I can see how people can, to quote Funakoshi, “take refuge in theory” in the guise of “deep study”. So, I can also accept the wording used. However, I’d personally say that people need to dig for the empirical truth (a truth that will have a demonstrable and objective measure). That’s the pressing problem. Digging therefore needs to be encouraged.

Iain Abernethy wrote:
My concern is that suggesting the body-mechanics of the kata can be divorced from the intended function of the kata.

FireFlea wrote:
Absolutely but allow me a critical comment. This works perfect, if you are in a school, were the intended purpose of form is still known and taught. Karateka, no matter how traditional the line might be, will face some challenges here …

In previous writing, I’ve drawn a distinction between being a “pragmatist” and an “historian”. A pragmatist cares about the pragmatic function of what they do in the present day. An historian cares about the way the kata was applied in the past. The pragmatist can get definitive answers to what the application of the kata is i.e. does it work or not? The historian is the one who struggles because they can’t get definitive answers in many cases due to the lack of solid historical sources.

A karateka can determine if they are a pragmatist or an historian by conducting the following “thought experiment”:

You have a piece of bunkai for a kata that works well. It matches the kata, is consistent with criminal violence, and it works well in live practise. Today, you find out that historians have found a verified document that shows the original intent of the kata. This document (a handbook for the kata in question) proves beyond all doubt what the original intent of the kata sequence was; but you feel it is less effective than the one you currently attribute to the sequence. What matters more: function or historical accuracy? If you practise the less effective version so you are historically accurate, then you are an historian. If you ignore the history and stick with the more functional “reinterpretation” then you are a pragmatist.

I’m a pragmatist.

I therefore know with 100% certainty what all the movements in the kata we practise represent (to us) and therefore I can likewise be 100% certain about what the correct mechanics should be every kata motion.

The kata have not been changed and they match the bunkai we do … but I can’t be 100% certain of the historical accuracy; nor do I care because they serve me in the here and now; just as the kata of the past served the karateka of the past (their “here and now”). We have alignment in intent. Paradoxically, the historian does not have this alignment in intent because the past masters were seeking function too and not “historical purity”. I therefore see the pragmatic approach as being the more “traditional”, but I know others think differently.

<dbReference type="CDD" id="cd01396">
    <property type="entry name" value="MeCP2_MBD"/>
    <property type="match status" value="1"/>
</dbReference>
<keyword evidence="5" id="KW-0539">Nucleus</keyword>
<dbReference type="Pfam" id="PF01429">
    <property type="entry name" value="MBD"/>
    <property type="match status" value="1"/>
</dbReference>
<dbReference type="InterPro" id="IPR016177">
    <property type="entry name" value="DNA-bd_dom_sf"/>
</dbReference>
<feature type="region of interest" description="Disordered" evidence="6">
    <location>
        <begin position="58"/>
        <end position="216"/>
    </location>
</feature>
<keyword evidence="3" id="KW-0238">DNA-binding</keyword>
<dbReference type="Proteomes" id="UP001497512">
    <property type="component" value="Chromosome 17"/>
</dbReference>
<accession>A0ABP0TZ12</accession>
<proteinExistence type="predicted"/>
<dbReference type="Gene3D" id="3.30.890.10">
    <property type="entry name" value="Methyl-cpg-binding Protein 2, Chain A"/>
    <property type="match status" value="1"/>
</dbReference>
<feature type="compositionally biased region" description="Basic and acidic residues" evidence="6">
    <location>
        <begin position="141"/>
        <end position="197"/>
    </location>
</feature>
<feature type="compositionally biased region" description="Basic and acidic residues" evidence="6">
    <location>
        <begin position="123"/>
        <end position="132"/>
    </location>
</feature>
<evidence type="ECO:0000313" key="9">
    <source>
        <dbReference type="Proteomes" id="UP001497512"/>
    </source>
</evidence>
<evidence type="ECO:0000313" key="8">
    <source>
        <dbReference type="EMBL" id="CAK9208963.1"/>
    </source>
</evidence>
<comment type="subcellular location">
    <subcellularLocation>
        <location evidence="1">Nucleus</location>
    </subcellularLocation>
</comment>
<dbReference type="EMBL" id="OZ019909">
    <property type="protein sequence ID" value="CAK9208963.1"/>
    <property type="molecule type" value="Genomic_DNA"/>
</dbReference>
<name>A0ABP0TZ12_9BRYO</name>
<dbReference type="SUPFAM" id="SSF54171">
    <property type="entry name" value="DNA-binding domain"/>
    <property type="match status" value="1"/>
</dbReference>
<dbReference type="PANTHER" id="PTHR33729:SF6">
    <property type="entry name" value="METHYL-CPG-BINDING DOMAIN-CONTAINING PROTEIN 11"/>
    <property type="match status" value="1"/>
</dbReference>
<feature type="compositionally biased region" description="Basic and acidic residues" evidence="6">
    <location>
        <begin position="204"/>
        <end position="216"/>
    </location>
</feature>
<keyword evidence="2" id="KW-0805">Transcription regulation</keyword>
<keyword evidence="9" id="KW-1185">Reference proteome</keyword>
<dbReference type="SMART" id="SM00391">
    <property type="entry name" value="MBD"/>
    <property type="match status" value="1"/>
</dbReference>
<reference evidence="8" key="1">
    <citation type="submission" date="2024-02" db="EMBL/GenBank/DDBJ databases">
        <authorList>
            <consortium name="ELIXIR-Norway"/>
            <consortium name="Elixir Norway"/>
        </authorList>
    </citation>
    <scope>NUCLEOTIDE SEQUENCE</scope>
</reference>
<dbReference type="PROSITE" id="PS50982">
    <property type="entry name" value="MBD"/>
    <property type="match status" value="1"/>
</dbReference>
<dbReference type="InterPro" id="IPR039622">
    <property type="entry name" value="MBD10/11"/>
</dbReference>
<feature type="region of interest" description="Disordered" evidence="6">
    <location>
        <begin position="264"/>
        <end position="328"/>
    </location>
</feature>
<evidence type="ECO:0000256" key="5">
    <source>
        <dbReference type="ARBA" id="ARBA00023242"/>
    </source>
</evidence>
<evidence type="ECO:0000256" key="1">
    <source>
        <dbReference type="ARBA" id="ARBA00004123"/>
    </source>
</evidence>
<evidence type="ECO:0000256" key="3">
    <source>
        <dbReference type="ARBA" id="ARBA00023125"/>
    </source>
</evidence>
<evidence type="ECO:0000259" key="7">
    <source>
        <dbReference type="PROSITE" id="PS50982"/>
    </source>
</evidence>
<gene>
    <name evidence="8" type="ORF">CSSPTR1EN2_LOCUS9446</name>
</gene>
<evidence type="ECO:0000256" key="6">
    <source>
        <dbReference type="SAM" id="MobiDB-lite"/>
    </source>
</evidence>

In my dojo, each movement has a specific primary function which is, for all intents and purposes, THE application. Sure, we look at “secondary applications” later on too, but bunkai is not a perpetually open-ended question for us. We have answers. We know what each move means. I think all karateka need to reach that point too. We don’t need to agree as a mass, but every given group should specifically know what the kata means to them. (More on that in this podcast: https://iainabernethy.co.uk/content/karate-30)

It’s the historian who has problems here. If they don’t know what the movement means (because function is not a satisfactory measure for them and historical sources are insufficient), then they can’t possibly know what the correct body mechanics will be. If they don’t know what the movement is trying to achieve, they can’t possibly know how best to achieve it.

In the absence of an objective measure, we frequently see subjective ones used instead; primarily adherence to an arbitrary aesthetic. Working to achieve the “right look” or “right feel”, were “right” is undefined and nebulous, does not mean the movement will be useful in combative exchanges.

This brings us back to the main point in that you can’t divorce function from body mechanics. We need to know what the objective of the moment is. We can’t know what “good movement” is without knowing what that movement is trying to achieve. Therefore, bunkai needs to be central to any approach to kata that proports combative function.

We need highly refined movement, but that requires an understanding of the objective of that movement. Knowledge of the objective also gives us a means to truly test whether that movement is good or not, because we can empirically test it.

Without bunkai, there can be no clearly defined objective reference for measuring the quality of the movement. Without bunkai, there can also be no objective test. Form and function are not competing entities and can’t be separated in practise.